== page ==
The ethyl acetate-soluble, acidic fraction extracted from sporophytes of Ecklonia radiata contains material inhibitory to the growth of dwarf maize plants treated with gibberellic acid, but which did not affect the growth of maize plants not treated with gibberellic acid. Saturation concentrations of gibberellic acid did not overcome the inhibition. It is concluded that the inhibitory material was functioning as a specific antagonist to gibberellin-controlled growth in maize and that a non-competitive component was present.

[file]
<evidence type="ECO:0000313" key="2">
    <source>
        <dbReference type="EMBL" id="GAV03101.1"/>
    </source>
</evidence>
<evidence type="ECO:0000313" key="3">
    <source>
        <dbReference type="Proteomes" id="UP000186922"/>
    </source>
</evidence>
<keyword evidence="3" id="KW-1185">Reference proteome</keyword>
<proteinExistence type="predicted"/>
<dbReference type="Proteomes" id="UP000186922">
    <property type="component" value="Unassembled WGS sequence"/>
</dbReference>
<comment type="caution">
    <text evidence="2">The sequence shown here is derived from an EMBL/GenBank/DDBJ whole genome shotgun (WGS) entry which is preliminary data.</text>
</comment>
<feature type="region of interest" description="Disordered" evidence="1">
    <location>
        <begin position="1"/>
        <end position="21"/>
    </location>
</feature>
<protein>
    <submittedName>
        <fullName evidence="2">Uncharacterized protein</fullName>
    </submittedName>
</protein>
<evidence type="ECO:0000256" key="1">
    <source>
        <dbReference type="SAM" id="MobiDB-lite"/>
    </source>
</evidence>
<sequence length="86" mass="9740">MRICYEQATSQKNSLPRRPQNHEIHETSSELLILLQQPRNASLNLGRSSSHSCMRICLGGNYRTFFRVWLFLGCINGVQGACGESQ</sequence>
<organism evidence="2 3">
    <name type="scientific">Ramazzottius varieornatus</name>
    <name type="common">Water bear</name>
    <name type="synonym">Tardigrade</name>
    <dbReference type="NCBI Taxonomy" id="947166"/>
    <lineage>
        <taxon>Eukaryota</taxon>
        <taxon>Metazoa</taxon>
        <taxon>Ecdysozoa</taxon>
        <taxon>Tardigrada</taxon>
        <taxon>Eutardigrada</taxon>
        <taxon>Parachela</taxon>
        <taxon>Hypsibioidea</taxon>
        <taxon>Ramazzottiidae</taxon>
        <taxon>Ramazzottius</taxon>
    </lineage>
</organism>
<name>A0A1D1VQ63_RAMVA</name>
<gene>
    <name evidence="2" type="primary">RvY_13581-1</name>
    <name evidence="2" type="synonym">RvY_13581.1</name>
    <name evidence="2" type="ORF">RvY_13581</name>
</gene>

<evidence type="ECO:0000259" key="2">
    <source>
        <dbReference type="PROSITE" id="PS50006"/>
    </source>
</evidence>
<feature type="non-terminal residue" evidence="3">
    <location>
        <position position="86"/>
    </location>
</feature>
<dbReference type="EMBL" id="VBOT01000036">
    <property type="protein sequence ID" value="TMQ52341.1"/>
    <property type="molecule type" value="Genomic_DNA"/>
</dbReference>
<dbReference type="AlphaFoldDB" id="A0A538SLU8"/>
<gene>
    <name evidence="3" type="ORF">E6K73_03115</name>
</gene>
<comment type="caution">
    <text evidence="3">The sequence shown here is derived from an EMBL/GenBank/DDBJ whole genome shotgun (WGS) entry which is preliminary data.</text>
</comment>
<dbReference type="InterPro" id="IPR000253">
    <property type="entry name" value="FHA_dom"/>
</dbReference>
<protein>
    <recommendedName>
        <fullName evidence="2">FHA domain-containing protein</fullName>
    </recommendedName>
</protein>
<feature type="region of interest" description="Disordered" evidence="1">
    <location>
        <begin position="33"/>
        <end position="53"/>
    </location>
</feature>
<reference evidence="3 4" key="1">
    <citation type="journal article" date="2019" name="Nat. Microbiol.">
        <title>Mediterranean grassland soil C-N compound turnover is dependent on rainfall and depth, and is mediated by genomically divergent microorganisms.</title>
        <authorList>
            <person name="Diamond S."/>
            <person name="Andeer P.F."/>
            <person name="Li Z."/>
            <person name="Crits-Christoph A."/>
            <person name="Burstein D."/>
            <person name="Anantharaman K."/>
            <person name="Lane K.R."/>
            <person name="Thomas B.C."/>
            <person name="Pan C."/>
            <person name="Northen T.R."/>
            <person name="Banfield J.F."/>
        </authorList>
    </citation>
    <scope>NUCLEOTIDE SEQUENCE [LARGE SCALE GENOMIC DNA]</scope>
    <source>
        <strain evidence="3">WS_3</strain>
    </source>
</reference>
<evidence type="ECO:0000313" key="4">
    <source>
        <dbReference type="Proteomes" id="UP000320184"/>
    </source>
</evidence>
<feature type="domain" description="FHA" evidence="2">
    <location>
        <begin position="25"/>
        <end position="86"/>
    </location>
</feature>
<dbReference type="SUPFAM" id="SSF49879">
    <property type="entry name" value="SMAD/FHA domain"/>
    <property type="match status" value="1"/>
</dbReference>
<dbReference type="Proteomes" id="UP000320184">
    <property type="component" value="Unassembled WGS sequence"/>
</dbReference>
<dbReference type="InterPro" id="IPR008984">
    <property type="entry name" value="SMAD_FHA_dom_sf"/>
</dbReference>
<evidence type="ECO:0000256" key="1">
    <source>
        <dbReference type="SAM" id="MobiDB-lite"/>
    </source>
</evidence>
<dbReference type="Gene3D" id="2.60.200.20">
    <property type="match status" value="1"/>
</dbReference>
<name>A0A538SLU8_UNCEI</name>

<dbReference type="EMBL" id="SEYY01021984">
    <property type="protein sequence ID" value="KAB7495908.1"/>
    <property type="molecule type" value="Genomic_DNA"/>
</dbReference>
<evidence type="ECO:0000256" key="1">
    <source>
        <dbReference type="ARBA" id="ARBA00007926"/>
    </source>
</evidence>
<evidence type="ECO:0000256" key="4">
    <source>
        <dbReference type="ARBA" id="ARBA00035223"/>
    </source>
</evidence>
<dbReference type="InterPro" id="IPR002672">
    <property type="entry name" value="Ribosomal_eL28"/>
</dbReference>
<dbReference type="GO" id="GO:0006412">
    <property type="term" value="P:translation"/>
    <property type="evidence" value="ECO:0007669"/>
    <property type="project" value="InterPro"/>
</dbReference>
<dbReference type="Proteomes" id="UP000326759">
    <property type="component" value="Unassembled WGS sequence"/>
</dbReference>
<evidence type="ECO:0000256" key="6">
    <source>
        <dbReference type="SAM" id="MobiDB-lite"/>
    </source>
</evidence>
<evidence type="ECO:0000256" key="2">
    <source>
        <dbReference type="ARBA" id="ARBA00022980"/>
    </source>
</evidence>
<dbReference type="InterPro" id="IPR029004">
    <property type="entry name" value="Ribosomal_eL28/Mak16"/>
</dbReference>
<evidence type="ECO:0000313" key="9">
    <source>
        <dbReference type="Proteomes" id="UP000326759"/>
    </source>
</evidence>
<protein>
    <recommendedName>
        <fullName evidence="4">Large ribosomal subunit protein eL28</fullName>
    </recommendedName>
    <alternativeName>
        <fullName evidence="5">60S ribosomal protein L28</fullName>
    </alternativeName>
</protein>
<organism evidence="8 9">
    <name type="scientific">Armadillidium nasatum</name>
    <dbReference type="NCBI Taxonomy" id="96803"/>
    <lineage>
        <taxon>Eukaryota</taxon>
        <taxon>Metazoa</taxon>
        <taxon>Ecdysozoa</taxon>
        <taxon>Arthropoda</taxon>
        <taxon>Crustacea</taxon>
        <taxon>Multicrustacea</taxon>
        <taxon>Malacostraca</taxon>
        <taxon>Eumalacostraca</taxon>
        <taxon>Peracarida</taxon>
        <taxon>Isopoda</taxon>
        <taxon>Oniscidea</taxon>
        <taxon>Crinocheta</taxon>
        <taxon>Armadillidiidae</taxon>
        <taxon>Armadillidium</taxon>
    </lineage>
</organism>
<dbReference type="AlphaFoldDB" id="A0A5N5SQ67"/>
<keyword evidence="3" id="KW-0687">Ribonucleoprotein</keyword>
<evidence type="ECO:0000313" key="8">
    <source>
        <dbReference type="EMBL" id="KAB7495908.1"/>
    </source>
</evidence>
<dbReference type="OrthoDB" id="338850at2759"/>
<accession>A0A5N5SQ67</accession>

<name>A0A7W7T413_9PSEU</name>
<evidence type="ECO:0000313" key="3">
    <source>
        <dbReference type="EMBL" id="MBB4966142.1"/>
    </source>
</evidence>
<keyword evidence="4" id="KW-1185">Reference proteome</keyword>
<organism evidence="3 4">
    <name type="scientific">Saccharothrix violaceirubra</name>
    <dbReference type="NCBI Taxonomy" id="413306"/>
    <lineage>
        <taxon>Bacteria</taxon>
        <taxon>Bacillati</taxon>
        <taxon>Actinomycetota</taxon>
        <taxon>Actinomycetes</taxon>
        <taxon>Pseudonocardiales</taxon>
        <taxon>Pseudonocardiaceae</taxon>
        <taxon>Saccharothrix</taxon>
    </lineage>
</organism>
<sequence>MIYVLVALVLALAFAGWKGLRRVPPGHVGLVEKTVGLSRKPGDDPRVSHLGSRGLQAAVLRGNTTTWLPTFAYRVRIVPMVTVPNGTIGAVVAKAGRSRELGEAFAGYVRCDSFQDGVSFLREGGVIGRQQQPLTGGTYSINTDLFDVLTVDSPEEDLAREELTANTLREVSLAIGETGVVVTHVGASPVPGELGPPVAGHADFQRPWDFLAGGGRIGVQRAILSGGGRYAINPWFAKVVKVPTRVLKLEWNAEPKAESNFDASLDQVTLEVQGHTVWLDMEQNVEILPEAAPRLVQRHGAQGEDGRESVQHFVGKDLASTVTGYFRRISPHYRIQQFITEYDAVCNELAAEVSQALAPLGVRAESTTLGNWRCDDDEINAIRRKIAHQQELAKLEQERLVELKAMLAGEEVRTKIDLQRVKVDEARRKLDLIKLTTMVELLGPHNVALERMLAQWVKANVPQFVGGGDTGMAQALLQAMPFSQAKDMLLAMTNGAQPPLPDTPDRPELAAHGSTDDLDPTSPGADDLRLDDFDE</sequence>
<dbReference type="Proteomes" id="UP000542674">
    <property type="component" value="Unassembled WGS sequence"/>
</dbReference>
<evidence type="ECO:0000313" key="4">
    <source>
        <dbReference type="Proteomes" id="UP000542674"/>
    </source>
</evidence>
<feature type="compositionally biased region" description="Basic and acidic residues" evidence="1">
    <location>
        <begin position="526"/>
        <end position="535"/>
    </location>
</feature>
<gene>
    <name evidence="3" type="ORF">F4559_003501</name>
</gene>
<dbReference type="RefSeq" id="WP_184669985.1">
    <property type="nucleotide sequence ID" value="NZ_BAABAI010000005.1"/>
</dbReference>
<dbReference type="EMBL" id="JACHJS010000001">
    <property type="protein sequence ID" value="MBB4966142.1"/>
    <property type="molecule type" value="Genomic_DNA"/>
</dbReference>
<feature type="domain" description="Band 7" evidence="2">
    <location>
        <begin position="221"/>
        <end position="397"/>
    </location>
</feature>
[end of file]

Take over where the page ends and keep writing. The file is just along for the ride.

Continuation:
The inhibitory extract was shown to reduce the growth of gametophytes of Ecklonia when applied to cultures at physiological concentrations. This suggests an endogenous growth regulatory function for the active material, perhaps as a gibberellin antagonist. Higher levels were extracted from blade tissue than from stipe plus transition region tissue.